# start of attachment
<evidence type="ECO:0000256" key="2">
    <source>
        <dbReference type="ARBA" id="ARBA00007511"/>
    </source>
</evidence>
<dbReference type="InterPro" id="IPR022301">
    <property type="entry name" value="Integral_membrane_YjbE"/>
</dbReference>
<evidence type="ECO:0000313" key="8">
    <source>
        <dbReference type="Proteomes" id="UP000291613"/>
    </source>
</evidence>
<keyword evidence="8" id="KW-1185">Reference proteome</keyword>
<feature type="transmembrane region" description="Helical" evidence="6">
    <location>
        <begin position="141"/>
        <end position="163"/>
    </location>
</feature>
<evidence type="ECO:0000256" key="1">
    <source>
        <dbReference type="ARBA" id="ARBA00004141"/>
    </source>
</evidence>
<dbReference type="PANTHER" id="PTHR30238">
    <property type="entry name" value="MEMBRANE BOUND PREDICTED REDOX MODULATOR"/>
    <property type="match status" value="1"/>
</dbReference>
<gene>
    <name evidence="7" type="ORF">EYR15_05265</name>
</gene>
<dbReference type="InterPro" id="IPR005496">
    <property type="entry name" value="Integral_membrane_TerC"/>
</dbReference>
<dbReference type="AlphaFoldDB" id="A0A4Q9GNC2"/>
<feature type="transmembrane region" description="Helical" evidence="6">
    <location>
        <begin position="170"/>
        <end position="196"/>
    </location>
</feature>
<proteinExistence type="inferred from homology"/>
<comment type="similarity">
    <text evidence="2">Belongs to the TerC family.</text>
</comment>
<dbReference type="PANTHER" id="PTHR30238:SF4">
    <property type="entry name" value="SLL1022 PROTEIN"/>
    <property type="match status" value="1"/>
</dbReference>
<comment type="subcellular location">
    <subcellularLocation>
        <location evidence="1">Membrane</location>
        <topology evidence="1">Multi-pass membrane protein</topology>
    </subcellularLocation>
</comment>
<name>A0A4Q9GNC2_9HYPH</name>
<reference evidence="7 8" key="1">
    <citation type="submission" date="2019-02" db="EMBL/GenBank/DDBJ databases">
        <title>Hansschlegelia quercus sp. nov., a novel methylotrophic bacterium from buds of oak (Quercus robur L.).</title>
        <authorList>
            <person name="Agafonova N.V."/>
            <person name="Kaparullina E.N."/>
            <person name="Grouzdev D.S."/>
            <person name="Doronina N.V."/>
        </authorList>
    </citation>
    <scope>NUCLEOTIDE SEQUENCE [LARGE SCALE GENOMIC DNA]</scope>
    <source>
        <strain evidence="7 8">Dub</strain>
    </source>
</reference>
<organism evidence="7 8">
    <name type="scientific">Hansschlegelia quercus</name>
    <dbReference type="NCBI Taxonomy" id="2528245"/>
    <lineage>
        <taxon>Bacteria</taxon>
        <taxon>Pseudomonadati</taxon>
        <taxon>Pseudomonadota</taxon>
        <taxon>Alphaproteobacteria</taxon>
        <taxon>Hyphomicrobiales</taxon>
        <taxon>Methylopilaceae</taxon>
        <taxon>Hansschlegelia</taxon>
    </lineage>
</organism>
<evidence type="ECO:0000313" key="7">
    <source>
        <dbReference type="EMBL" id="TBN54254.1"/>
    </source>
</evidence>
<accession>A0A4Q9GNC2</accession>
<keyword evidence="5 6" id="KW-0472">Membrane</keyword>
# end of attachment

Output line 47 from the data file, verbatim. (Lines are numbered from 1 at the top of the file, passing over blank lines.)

<dbReference type="PANTHER" id="PTHR30238:SF4">